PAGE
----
When we moved into our new house my wife and I vowed to keep our home clean and clutter-free. We’re not minimalists, exactly, but the last thing we wanted was a basement or garage full of stuff we don’t need or use.
We’ve kept up that promise, for the most part, but as our kids grew up and out of their infant and toddler stages we ended up with a lot of quality items lying around that no longer had a place in our home.
A garage sale or yard sale sounded like a lot of work, and frankly, in today’s digital age, we knew that we could make money selling our stuff online in the secondhand economy.
A report released earlier this year by Kijiji found that nearly 85 percent of Canadians turned to the secondhand economy to buy or sell an item. Canadians sold 1.85 billion objects in 2015 and earned an average of $883 through those sales. The average amount saved by each Canadian thanks to the secondhand economy was $480.
Of course, we hear a lot about free classified websites like Kijiji and Craigslist, but don’t overlook Facebook as a great place to sell your stuff online. With 1.59 billion monthly active users, plus a proliferation of “Sale Groups”, the social networking giant is a must add when buying and selling items.
A quick search of “Lethbridge Swap and Buy” on Facebook yielded the following results:
There are almost 34,000 members in the main swap and buy group – not bad for a city of about 100,000 people – plus countless other niche swap and buy groups in the area.
Best ways to sell your stuff online
Consumer expert and secondhand goods connoisseur Kerry Taylor stopped by the Marilyn Dennis show recently to tout the benefits of selling your stuff online – not only on Kijiji, but also through sites like eBay, Etsy, and Shopify:
My wife was determined to unload some of our unused stuff (and earn some extra money in the process) so she made a list of all the items she wanted to sell, cleaned them up and got them ready for sale, then snapped a few pictures of each item.
She researched each of the items online to see if people were looking for them and what they were willing to pay. Once she set the prices she was ready to start selling. She listed a total of 14 items on Facebook and Kijiji and managed to sell every single one of them within seven days. Here were the results:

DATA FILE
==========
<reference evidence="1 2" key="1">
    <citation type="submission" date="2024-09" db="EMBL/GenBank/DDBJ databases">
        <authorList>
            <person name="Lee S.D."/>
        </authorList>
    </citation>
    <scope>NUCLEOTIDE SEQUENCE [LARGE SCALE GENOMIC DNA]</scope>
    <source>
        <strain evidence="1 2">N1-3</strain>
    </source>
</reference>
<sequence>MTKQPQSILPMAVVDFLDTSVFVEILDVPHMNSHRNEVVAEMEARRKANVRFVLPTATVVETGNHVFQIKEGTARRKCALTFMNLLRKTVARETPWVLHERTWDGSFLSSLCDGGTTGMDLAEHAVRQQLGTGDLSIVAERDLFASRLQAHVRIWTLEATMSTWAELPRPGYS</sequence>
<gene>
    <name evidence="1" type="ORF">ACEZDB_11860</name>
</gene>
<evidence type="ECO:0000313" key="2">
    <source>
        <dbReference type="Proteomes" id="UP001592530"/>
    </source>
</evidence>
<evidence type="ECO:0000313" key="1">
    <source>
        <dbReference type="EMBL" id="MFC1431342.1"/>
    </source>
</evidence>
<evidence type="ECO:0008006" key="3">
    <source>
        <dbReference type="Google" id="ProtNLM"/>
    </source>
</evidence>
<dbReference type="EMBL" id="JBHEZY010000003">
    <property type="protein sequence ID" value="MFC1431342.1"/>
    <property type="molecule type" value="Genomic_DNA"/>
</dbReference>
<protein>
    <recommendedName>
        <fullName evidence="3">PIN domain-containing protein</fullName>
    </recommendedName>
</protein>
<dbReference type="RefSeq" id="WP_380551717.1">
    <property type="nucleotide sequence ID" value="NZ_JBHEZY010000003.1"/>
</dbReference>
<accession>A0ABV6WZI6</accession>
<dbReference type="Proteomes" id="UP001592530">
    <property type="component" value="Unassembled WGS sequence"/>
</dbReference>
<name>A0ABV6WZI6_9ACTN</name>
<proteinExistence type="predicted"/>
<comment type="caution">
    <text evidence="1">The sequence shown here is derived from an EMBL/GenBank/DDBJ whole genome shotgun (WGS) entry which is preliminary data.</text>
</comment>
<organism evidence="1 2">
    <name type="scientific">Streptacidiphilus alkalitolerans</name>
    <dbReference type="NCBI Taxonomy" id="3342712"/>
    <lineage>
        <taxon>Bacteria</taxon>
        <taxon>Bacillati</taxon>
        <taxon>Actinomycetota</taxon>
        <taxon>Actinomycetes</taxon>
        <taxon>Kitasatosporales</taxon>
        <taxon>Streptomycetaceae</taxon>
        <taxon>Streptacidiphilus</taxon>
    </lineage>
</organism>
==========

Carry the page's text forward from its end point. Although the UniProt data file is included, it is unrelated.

Facebook vs. Kijiji: Secondhand Economy Smackdown
|Item:||List price:||Sold on:||Sold for:|
|Crib and mattress||$200||$150|
Selling stuff on Facebook:
My wife sold a total of eight items and earned $515 using the Lethbridge and Area Swap and Buy group on Facebook.
Pros: There’s always a certain level of anxiety when interacting with a prospective buyer, but most Facebook Swap and Buy groups are closed, meaning you have to request and get approved by a moderator to join the group.
On Facebook you can also ‘creep’ on individual profiles to help you determine whether this is someone you want coming to your home to pick up an item. In a few cases, my wife and the buyer had a mutual friend, which helped ease the comfort level for both the buyer and seller.
You can typically “bump” your listing every 24-48 hours until it sells.
Cons: Nearly everyone is on Facebook, and 1/3 Lethbridge residents are members of the city’s main Swap and Buy group. I realize Facebook is all about oversharing, but you might not want your friends and neighbours to see everything you’re buying and selling online.
Some Facebook groups have rules in place restricting how many items you can list, how often you can post, and even where to display pictures of the item. It’s enough to make the Soup Nazi appear reasonable and lenient.
Buying and selling tip: Facebook groups are great for finding and selling used baby items, including clothes and toys.
Selling stuff on Kijiji:
My wife sold a total of six items and earned $440 using Kijiji free local classifieds.
Pros: When people think of the secondhand economy, Kijiji is the first name that comes to mind. Items can be broken down into specific categories. For example, when searching for baby items you can find things like strollers, high chairs, toys, and even clothing sorted by size.
The Kijiji audience is broad and sellers are more apt to find someone interested in more specific items, such as the keyboard and sideboard that we sold.
Kijiji can also be more private for the seller – unlike Facebook where everyone in your group can see what you’re up to.
Cons: Stranger danger. Interactions between buyers and sellers is anonymous on Kijiji, so there’s always an element of caution when meeting up to exchange money for goods. The anonymity also led to more people ‘flaking out’ and not showing up after messaging about an item.
Sellers can’t “bump” their listing on Kijiji unless they pay a fee to promote it and keep it on the front page. That means your item can quickly get buried in a busy buy and sell category.
Buying and selling tip: Set-up a meeting in a neutral location and make the transaction in a public place. Only accept cash. Don’t give out your home address unless you have to (i.e. the item is too large to transport).
Our experience with the secondhand economy was positive, using Facebook and Kijiji to get rid of a bunch of items we no longer needed and earning close to $1,000 worth of extra cash in the process.
With a garage sale or yard sale you have to put in a lot of time and effort to set-up and to advertise. There’s always the risk of bad weather and nobody showing up. And the ones who do show up are often looking for a bargain-basement deal, offering you a fraction of the list price on many items.
My wife sold these 14 items on Facebook and Kijiji in seven days with little effort and received a total of $955 out of the $1,045 that she asked for. And she’s not done yet. She’ll continue using the secondhand economy to earn extra money and declutter our home as our kids get older.
Readers: Do you use Facebook or Kijiji to buy and sell stuff online?